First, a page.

# Righting moment to aluminum tubing size?

Discussion in 'Multihulls' started by emf, Jul 21, 2006.

1. Joined: Oct 2005
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### emfJunior Member

I've learnt the hard way that lots of force is exerted on outrigger connections. So i'll try to calculate the forces exerted and work out what sort of connection is needed.

Umm, basically the design calls for maybe 200 kg of weight 2 m from the middle. So that would work out to 2000 Nm? Roughly what sort of connection would I need and what size of aluminium tubing would I need to support these loads? I was thinking of using epoxy and fibreglass to join the aluminium tubing together and to the boat. Would that work? Or is 2000 Nm too large a force and require welding a proper support frame. Thanks in advance!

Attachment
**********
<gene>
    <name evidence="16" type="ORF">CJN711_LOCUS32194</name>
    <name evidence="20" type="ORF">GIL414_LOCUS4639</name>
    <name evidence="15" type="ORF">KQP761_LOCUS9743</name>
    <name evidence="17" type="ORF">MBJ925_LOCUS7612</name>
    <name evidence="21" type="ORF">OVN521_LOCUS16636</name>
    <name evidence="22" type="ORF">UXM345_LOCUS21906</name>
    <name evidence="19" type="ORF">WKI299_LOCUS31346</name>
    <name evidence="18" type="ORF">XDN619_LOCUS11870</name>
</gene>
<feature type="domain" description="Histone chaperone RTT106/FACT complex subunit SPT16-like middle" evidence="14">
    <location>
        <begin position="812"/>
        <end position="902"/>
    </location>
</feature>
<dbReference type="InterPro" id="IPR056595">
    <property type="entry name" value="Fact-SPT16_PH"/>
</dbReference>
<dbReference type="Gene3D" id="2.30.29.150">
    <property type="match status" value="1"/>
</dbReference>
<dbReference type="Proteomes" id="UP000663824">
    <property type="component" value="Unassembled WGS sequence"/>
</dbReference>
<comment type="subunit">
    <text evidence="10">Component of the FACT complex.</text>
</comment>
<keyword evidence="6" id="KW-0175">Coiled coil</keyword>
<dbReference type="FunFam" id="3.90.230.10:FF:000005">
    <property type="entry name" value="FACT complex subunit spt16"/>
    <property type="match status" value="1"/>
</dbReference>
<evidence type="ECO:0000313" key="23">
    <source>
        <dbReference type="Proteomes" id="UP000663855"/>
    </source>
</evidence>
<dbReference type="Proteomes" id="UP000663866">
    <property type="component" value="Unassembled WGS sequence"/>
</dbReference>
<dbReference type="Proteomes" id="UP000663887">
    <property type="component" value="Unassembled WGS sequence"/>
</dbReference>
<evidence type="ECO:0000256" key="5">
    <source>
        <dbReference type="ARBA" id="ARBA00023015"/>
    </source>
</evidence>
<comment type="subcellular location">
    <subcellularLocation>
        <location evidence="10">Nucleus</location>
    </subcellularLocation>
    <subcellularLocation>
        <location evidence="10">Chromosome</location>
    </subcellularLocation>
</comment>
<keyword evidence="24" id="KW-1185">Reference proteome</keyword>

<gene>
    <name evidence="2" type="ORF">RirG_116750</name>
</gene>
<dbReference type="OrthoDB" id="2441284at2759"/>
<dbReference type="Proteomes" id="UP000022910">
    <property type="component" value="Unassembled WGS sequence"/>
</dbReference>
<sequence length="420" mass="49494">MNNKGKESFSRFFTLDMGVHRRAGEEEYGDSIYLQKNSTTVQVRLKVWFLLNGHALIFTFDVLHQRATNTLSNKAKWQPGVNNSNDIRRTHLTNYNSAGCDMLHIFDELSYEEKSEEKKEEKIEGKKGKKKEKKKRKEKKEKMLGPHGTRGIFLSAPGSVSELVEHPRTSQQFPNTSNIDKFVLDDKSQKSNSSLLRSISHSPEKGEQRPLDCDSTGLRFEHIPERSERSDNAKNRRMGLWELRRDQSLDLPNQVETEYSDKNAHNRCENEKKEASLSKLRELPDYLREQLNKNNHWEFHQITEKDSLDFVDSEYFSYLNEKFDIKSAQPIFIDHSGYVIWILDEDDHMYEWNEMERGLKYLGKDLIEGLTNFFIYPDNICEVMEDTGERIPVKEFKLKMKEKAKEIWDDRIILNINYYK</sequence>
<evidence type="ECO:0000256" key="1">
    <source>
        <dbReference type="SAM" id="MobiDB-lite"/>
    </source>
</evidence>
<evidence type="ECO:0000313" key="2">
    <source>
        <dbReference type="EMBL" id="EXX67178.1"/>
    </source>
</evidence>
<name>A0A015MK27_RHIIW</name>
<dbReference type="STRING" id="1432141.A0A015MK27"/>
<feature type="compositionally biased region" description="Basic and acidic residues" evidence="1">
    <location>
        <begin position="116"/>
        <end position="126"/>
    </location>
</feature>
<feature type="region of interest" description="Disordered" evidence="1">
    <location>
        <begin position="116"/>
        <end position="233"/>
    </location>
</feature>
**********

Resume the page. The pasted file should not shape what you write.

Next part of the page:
2. Joined: Dec 2004
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### cleblancJunior Member

200kg at 2 meters gives the following :

200kg * 9.81 m/s2 * 2.0 m = 3942 NM

There are alot of pressure from the side stays and it also has to be calculated.

An estimate should be fairly easy if you know the weight, centre of gravity and the beam, of the trimaran. Draw the trimaran with an heeling angle just sufficient to fly two hulls and do a force diagram. This should allow you to have a rough estimate of the forces.

You can do a few simplification like the sidestays and mast are rigid.

Once you have the value of the forces, you can choose the section based on the moment of inertia and modulus of your crossbeam section and the maximum deflexion that you want or the maximum stress that you want.

As far as the connections, many sport catamaran gave a fiberglass connection from the crossbeam to the hull and they work well. The fiberglass connection is ok as long as it is engineered with the proper dimension to take the load.

Charles Leblanc